Disruptive developments in modern speech technology and how they may transform healthcare for the better
Communication is key and always will be.
Language and verbal communication as a whole serve as humans’ main tool for social interaction, yet they are incredibly error prone. Misspeaking, misunderstanding and being lost for words are part of our daily experience, let alone having to overcome the immense barriers created by the roughly 7000 different languages spoken world wide¹. In the medical field, communication mistakes are suggested to be a major factor among all human errors², with inadequate verbal communication often being the root cause for impairments of patient safety³.
Fellow pioneers in technology-assisted communication
Today, modern technology is used to optimise interpersonal communication in most areas of life, a development which has been accelerated by the increasing implementation of artificial intelligence in recent years. This is demonstrated in Facebook’s unveiling of their new AI-based speech recognition technology (wav2vec 2.0), for instance.
Traditional speech recognition systems rely on large amounts of transcribed data to successfully transform spoken audio into text⁴. These extensive sets of data are difficult to gather for many languages, which is why the wav2vec system was built to be self-supervising and process unannotated data⁵. This opens new prospects in a plethora of application areas such as the continuous development of speech translation systems⁵.
Similarly, Fujitsu’s release of their new multilingual speech translation device seems highly promising and could enable doctors and patients to surpass language barriers in clinical settings. With the help of multidirectional microphones, this hands-free device picks up users’ voices as well as their location and uses speech pauses to immediately translate between conversation partners⁶. Fujitsu’s translation service was developed specifically with the healthcare context in mind, which is reflected in its high accuracy in environments with background noise in addition to its hands-free design⁷.
Medudoc’s digital solution for better doctor-patient communication
At medudoc, we too, believe that adequate language plays a vital role in doctor- patient interactions. Not only do these interpersonal exchanges serve to transfer knowledge and information on an intellectual level. They are also the means to communicate empathy, to reassure worried patients and to build trust. Thus, there is a need for clear, understandable information in the patient’s native language and accordance with their individual level of education. However, the appropriate choice of words and sense of empathy alongside an equally important professional distance matter just as much. Such sophistication is difficult to achieve for anybody, but especially in busy clinic settings with high workloads and low procedural flexibility. This seems paradoxical, since it is difficult to imagine a context in which a clear understanding of facts would be much more important than when discussing potentially life-altering medical procedures.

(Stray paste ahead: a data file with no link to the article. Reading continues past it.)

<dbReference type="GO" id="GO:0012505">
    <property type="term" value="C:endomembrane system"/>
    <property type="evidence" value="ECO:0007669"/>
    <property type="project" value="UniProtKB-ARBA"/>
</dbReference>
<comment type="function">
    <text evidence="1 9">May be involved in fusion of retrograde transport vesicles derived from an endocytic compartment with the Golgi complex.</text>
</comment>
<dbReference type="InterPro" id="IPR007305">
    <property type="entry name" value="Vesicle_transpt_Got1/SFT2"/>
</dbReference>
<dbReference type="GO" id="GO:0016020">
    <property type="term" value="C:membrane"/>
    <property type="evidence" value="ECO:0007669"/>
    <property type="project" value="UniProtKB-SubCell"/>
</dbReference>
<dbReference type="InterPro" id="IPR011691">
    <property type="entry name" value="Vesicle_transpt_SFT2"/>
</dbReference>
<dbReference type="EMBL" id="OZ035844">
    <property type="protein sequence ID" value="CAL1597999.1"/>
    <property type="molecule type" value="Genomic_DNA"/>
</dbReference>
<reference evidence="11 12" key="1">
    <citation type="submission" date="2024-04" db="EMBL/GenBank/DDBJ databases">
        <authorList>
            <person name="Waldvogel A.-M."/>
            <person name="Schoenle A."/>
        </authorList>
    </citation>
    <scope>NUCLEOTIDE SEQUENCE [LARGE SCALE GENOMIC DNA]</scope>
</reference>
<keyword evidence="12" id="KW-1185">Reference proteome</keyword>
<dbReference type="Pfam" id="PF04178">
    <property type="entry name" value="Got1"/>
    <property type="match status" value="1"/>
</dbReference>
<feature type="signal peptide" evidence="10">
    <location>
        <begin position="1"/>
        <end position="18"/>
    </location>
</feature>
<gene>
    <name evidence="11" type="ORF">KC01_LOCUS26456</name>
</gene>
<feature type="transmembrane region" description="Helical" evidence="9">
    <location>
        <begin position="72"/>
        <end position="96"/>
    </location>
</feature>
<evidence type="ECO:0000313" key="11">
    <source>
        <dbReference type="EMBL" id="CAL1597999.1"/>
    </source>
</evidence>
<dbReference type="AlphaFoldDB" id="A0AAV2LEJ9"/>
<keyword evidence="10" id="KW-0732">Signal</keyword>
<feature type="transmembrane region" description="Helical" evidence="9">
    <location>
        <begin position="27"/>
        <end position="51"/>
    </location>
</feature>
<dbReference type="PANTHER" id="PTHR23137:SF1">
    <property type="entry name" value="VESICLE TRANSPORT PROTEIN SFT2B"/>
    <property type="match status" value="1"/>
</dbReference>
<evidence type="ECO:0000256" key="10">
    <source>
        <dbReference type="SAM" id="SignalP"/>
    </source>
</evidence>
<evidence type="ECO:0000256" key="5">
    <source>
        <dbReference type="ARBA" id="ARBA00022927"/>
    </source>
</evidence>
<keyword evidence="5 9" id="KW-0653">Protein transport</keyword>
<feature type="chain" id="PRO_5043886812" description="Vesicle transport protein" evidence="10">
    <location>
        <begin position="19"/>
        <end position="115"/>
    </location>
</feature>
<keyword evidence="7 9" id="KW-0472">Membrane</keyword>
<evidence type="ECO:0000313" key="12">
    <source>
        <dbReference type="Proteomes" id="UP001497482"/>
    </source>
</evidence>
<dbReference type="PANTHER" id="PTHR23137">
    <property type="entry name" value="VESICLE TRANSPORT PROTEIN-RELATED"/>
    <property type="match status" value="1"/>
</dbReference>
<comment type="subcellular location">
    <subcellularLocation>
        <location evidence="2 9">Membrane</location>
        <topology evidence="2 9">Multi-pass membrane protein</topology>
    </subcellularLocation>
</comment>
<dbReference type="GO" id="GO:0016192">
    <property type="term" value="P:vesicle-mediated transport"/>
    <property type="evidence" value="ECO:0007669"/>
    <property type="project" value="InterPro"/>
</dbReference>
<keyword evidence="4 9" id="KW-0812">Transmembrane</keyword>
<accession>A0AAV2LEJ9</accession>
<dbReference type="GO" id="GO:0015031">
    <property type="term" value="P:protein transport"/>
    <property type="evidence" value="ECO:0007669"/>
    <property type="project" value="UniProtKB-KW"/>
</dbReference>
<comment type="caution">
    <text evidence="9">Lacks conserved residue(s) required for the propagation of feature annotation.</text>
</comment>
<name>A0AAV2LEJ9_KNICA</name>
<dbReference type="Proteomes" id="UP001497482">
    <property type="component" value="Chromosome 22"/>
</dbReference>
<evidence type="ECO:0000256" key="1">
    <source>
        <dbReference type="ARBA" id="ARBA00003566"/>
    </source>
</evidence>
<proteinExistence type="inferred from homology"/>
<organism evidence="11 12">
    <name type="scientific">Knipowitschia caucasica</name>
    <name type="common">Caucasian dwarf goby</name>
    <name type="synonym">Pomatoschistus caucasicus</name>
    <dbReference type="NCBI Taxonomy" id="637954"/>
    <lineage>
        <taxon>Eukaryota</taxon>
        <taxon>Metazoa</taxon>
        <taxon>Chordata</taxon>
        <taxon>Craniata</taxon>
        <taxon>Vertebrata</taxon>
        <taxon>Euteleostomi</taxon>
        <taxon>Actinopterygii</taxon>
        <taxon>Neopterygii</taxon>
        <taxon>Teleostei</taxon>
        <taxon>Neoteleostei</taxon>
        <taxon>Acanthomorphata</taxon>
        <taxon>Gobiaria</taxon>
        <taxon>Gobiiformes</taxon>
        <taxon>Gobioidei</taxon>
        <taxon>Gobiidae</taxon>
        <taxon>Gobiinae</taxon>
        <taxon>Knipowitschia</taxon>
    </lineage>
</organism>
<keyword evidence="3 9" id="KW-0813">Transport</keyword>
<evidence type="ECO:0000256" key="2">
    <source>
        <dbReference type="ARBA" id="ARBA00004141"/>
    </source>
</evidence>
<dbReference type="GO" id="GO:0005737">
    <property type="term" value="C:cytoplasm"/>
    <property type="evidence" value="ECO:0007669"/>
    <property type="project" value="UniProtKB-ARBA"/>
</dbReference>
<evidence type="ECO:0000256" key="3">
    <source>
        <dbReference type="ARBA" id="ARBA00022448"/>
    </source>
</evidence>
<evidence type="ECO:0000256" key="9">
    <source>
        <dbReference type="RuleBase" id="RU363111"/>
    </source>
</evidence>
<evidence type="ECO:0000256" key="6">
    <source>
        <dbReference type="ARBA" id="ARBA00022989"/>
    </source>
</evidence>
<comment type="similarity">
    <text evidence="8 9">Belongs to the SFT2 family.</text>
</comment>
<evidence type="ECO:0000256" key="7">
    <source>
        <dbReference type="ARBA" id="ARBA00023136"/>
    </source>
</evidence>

For this reason medudoc aims to bridge communication gaps by providing intelligible patient education videos. Our digital solution is built on genuine patient-centred care and practical doctor-centred development. While our videos are personalised as the respective treating physician tailors it to their individual patient, they also help to standardise the education process and save physicians valuable time due to more focused in-person conversations.
Thus, by improving communication, medudoc offers the key to a clinical work environment with satisfied patients and unburdened doctors.
About the author:
Evelyn Lange works as a Medical Education Writer at the digital health start-up “medudoc” in Berlin. With a background in psychology she is now working on bridging the digital gap between doctors and patients through the creation of intelligible medical education content.
²Brindley, P., & Reynolds, S. (2011). Improving verbal communication in critical care medicine. Journal of critical care, 26(2), 155–9.
³Rabøl, L. I., Andersen, M. L., Østergaard, D., Bjørn, B., Lilja, B., & Mogensen, T. (2011). Descriptions of verbal communication errors between staff. An analysis of 84 root cause analysis-reports from Danish hospitals. BMJ quality & safety, 20(3), 268–274.
⁴Synced. (2020). Facebook AI Wav2Vec 2.0: Automatic Speech Recognition From 10 Minute Sample Facebook AI researchers have open-sourced the new wav2vec 2.0 algorithm for self-supervised language learning. Retrieved from https://syncedreview.com/2020/09/25/facebook-ai-wav2vec-2-0-automatic-speech-recognition-from-10-minute-sample/
⁵Baevski. A., Conneau, A., & Auli, M. (2020). Wav2vec 2.0: Learning the structure of speech from raw audio. Retrieved from: https://ai.facebook.com/blog/wav2vec-20-learning-the-structure-of-speech-from-raw-audio/
⁶Fujitsu. (2021). A Wearable Speech Translation Device That Translates Voices by Easy, Hands-free Operation. Retrieved from: https://www.fujitsu.com/global/about/resources/featurestories/2017112001.html